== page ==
• Take a golf club and hold it slightly wider than shoulder width apart. Raise the club overhead as far as comfortable and then tilt your body to the left. Hold for 20 seconds and repeat 5 times to the left and right.

Trunk Side

Calf and Achilles Stretch

  • Place your palms on the golf cart. Stand with 1 foot back keeping your knee straight and heel on the ground. Bend your front knee and lean forward onto the cart until a stretch is felt in the calf. Hold 20 seconds and repeat 5 times on each leg.

Calf Stretch

 

 

Written by Chris Athos MPT, COMT

Preferred Orthopedics of the Palm Beaches

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Surviving Your Summer Program

Summer Dance Program

Even though school and studio classes are still in full swing, it’s never too early to start preparing for the summer dance season. Many dancers have already chosen a dance program for the summer. Summer dance programs come in many shapes and sizes in terms of intensity, duration, location (close to home vs. out of state), style(s) of dance, hours, and teachers. However, every summer program has one thing in common – it’s a change from your normal routine.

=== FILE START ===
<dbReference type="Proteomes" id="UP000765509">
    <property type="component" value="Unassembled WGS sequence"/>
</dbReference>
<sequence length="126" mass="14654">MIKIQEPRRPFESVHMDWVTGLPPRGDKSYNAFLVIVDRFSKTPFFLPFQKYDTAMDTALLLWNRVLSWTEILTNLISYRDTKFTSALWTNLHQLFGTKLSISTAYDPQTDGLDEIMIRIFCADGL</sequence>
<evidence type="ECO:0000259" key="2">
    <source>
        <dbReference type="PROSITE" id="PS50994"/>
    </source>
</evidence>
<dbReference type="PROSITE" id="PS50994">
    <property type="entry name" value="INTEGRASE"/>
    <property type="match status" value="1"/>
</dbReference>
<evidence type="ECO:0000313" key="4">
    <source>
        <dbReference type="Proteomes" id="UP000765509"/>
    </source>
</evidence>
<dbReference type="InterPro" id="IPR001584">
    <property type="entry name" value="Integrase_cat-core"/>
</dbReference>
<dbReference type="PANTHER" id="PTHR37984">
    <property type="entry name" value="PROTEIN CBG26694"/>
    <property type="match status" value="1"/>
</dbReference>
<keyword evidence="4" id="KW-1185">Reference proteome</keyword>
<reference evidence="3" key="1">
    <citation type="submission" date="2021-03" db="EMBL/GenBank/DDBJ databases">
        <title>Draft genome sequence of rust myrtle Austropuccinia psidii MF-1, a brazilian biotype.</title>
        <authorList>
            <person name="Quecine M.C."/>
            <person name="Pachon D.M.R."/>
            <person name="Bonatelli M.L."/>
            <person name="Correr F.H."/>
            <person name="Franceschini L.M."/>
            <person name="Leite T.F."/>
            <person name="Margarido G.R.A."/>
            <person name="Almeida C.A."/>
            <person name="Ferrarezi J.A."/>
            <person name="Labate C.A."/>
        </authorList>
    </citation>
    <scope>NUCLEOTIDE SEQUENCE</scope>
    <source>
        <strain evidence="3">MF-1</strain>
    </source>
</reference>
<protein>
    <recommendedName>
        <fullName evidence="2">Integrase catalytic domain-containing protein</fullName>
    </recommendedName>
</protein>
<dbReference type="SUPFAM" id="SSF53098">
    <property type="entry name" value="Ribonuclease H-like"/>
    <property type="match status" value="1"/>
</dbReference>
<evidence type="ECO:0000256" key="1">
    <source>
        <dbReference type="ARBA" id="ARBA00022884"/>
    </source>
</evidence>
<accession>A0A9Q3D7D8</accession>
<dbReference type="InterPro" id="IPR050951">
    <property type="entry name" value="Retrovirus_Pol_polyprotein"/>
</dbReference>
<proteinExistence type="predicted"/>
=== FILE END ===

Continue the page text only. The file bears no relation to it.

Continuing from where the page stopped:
Whenever you have a change in your routine, your body is always at an increased risk for injury. The body adapts amazingly well, but when there is change there is also opportunity for injury. Not to discourage summer program participation, on the contrary. Summer programs can be valuable in so many ways, in meeting new people, trying new styles of dance, advancing technique, promoting your career, and so much more. There are many reasons to participate in a program this summer. However while you are dancing at a summer program, stay aware of your body and do your best to decrease your risk of injury.